Thora Birch (remember when she was the lead and Scarlett Johansson was her support?) Is a young woman with a loving husband. She is struggling to deal with anxiety as she undergoes fertility treatments, and is having vivid nightmares in which she is living in a run-down apartment, working in a grotesque mortuary, is beset by strange visions, and is being stalked by a murderer. Or is it the other way around, as this young woman keeps dreaming she is the young married. And that murderer stalks both worlds. What’s going…on?
Writer/director Ray Gower cites David Lynch among his film’s major influences, but he leaves out the most painfully obvious one: Jacob’s Ladder, which this film mimics both in narrative structure (jumping back and forth between possible realities) and in groaner ending that makes a hash out of what has come before. Sorry, but that kind of third-hand Twilight Zone gambit simply doesn’t cut it. Along the way, there are some effectively gruesome sequences, nicely spooky imagery, and though the performances are uneven (a television newscaster is painfully amateurish, but Birch acquits herself well), the story is still interesting enough that the viewer will stick with the film long enough to be miffed by the conclusion.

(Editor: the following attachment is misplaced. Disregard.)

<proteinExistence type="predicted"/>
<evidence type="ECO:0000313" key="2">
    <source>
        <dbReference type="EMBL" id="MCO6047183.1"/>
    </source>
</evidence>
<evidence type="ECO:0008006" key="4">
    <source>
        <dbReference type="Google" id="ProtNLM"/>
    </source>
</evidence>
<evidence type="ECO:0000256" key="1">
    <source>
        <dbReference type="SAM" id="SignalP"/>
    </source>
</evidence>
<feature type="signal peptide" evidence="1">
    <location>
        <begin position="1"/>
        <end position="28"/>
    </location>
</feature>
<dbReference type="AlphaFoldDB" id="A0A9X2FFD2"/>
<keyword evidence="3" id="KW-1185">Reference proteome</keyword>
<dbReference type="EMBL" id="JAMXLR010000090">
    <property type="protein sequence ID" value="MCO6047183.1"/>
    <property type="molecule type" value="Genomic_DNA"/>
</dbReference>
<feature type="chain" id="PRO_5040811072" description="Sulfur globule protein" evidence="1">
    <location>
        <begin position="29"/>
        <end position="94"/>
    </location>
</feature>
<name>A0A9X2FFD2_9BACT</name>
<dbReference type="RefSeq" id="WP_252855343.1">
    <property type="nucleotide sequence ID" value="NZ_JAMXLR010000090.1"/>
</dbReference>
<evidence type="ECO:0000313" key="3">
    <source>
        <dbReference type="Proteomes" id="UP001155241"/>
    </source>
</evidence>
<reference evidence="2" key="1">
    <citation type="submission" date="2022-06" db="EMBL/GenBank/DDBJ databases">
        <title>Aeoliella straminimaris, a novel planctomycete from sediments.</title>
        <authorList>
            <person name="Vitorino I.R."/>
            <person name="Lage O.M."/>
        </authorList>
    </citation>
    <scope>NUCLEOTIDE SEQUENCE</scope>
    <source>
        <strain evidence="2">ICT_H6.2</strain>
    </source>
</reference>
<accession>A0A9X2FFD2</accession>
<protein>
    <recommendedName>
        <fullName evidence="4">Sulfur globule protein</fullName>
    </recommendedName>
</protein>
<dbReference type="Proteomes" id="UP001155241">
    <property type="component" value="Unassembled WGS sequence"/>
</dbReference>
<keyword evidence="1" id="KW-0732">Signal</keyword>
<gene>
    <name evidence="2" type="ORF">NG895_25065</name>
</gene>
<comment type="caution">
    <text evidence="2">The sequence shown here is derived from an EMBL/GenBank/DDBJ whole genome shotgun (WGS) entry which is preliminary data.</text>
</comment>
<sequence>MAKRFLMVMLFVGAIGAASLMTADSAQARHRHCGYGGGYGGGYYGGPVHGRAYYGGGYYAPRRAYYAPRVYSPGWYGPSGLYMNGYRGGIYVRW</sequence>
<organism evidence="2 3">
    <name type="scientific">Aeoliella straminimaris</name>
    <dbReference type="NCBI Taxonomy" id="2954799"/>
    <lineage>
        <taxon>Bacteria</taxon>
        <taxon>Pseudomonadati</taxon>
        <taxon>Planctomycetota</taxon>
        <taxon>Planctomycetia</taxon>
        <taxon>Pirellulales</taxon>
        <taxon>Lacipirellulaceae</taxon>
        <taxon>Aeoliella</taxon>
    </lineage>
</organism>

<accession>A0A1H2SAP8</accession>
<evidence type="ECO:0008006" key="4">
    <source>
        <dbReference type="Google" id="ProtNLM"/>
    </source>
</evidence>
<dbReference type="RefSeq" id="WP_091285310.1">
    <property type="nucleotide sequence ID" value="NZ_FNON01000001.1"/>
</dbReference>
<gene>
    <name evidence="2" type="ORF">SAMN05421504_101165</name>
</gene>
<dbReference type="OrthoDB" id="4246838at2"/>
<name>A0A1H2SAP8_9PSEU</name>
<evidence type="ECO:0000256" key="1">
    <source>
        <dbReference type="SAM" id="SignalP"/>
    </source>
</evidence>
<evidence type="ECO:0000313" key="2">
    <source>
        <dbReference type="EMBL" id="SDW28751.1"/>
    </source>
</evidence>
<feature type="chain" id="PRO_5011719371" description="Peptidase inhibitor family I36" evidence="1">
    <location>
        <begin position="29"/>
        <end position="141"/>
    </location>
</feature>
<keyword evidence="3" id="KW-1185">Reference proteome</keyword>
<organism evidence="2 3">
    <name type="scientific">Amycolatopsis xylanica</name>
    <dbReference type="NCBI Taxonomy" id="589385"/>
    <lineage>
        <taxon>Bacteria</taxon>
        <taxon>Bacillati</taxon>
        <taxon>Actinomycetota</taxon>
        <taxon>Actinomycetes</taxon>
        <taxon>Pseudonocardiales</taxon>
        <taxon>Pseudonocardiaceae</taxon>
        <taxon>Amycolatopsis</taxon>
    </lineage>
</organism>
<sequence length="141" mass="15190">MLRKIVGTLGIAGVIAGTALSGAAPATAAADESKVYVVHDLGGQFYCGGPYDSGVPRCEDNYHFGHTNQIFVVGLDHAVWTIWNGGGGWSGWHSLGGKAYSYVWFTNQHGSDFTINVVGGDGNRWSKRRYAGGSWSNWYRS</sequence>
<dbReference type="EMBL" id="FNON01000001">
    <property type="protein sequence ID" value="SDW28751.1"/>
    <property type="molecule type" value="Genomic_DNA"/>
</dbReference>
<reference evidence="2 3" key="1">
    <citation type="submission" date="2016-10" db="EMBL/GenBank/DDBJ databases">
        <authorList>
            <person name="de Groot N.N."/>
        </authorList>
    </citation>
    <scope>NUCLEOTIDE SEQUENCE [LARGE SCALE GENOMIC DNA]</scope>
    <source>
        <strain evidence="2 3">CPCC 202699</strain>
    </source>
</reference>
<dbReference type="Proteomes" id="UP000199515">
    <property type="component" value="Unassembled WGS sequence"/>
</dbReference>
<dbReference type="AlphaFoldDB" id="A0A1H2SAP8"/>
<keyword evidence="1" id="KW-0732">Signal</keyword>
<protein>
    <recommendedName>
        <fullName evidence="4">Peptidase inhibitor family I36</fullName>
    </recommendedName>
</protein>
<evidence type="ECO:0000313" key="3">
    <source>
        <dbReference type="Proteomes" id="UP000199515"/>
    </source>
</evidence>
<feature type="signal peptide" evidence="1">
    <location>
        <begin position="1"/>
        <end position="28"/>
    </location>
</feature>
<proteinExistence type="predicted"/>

The case indicates only a 5.1 soundtrack, but there’s a 2.0 one here too. That omission is the first, and least serious, of a few errors. The sound is properly enveloping, but is most noticeably so in the 2.0 version, which, curiously, is the default option. The surround is nicely spooky, and the environmental effects are very good. A bit with a fly shows off some strong placement. The dialogue, especially at the beginning, does suffer from some distortion, however.
The aspect ratio is 1.78:1, but is not, despite what the case says, anamorphic. The colours are good, and the interesting changes in palette as we move from reality to reality are handled very well by the transfer. There is some grain, but the image is quite sharp. The picture suffers in being blown up on 16×9 screens, but is still more acceptable.
Again, there’s an error on the case. It promises a commentary from Gower and Birch, but there is none to be found. A fairly standard making-of featurette and a few trailers are all there is.
I’ll give props to the film for the effort. It is well put together, and is by no means a lazy production. But its setup is too familiar, its payoff even more so, and very unsatisfying.
Special Features List
- Making-of Featurette